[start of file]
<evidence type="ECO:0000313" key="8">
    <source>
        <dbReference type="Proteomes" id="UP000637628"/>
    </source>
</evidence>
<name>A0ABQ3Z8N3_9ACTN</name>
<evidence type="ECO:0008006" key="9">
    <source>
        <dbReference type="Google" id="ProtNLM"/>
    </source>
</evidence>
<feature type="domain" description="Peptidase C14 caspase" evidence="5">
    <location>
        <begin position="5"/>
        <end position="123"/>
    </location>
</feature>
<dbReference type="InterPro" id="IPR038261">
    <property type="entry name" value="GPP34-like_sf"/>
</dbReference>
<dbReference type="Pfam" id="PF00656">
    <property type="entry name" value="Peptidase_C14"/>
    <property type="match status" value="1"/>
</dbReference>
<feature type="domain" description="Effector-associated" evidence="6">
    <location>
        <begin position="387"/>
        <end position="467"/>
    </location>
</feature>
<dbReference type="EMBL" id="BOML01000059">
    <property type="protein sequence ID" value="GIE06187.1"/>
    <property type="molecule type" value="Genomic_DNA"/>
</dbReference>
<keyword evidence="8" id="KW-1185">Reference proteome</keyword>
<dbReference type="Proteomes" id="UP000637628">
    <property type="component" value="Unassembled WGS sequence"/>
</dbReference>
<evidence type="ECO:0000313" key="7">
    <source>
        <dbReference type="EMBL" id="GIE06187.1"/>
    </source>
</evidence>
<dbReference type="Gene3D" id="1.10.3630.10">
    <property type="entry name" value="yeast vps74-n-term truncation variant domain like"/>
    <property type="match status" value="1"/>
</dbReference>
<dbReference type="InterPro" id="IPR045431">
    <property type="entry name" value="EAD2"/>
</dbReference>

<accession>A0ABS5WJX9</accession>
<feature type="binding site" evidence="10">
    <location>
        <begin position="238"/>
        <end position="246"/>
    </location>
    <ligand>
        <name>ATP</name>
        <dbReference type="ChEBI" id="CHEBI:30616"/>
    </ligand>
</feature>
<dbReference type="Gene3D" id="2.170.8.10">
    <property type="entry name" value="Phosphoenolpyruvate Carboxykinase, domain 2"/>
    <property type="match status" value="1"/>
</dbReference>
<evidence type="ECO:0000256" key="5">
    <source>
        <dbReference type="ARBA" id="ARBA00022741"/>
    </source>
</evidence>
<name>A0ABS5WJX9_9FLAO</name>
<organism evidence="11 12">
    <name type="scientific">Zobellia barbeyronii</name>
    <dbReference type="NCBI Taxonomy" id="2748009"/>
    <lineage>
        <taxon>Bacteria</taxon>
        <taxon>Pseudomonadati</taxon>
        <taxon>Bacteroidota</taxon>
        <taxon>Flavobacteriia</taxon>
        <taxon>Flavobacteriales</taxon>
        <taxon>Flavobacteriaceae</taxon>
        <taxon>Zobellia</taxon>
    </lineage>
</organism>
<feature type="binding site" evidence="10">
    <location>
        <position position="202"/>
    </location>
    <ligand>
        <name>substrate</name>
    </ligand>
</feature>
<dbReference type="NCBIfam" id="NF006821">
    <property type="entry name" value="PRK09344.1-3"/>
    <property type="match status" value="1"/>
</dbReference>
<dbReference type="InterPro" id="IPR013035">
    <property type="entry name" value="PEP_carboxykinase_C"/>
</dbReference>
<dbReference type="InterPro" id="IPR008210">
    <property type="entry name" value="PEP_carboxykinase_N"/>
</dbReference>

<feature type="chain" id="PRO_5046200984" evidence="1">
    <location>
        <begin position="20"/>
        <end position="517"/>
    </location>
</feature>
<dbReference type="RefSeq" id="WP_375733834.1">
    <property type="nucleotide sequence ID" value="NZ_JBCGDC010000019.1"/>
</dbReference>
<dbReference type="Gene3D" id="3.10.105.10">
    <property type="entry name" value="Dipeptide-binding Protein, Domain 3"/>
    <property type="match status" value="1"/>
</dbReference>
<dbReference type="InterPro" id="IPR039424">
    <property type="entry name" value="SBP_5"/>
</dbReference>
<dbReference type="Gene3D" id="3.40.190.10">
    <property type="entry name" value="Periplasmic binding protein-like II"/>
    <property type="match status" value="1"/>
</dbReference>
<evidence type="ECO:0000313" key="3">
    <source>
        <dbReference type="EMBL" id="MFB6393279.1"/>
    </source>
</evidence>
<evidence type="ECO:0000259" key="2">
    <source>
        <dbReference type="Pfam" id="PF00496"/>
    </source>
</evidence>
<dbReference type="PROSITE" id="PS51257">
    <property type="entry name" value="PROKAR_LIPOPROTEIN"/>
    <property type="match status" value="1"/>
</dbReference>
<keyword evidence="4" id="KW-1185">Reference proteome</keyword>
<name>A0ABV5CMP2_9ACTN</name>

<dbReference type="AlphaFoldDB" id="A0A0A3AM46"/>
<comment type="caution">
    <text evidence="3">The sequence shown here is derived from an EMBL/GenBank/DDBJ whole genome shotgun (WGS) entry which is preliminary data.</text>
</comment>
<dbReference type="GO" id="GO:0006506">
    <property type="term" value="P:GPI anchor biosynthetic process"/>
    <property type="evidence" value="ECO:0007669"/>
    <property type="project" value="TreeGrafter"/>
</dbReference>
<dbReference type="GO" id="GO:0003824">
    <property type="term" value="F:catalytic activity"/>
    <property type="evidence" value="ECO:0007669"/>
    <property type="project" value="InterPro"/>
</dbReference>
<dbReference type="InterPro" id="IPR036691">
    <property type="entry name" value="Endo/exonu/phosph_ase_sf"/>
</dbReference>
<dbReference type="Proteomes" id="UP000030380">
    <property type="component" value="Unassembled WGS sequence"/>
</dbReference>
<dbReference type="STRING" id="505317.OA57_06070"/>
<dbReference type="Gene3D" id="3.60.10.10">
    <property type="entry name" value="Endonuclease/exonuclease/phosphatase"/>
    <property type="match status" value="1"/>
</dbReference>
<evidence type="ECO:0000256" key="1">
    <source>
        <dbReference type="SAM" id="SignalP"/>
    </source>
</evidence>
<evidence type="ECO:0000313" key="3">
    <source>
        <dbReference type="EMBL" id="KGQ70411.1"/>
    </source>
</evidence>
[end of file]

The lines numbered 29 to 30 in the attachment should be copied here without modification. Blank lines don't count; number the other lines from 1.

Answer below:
    </location>
</feature>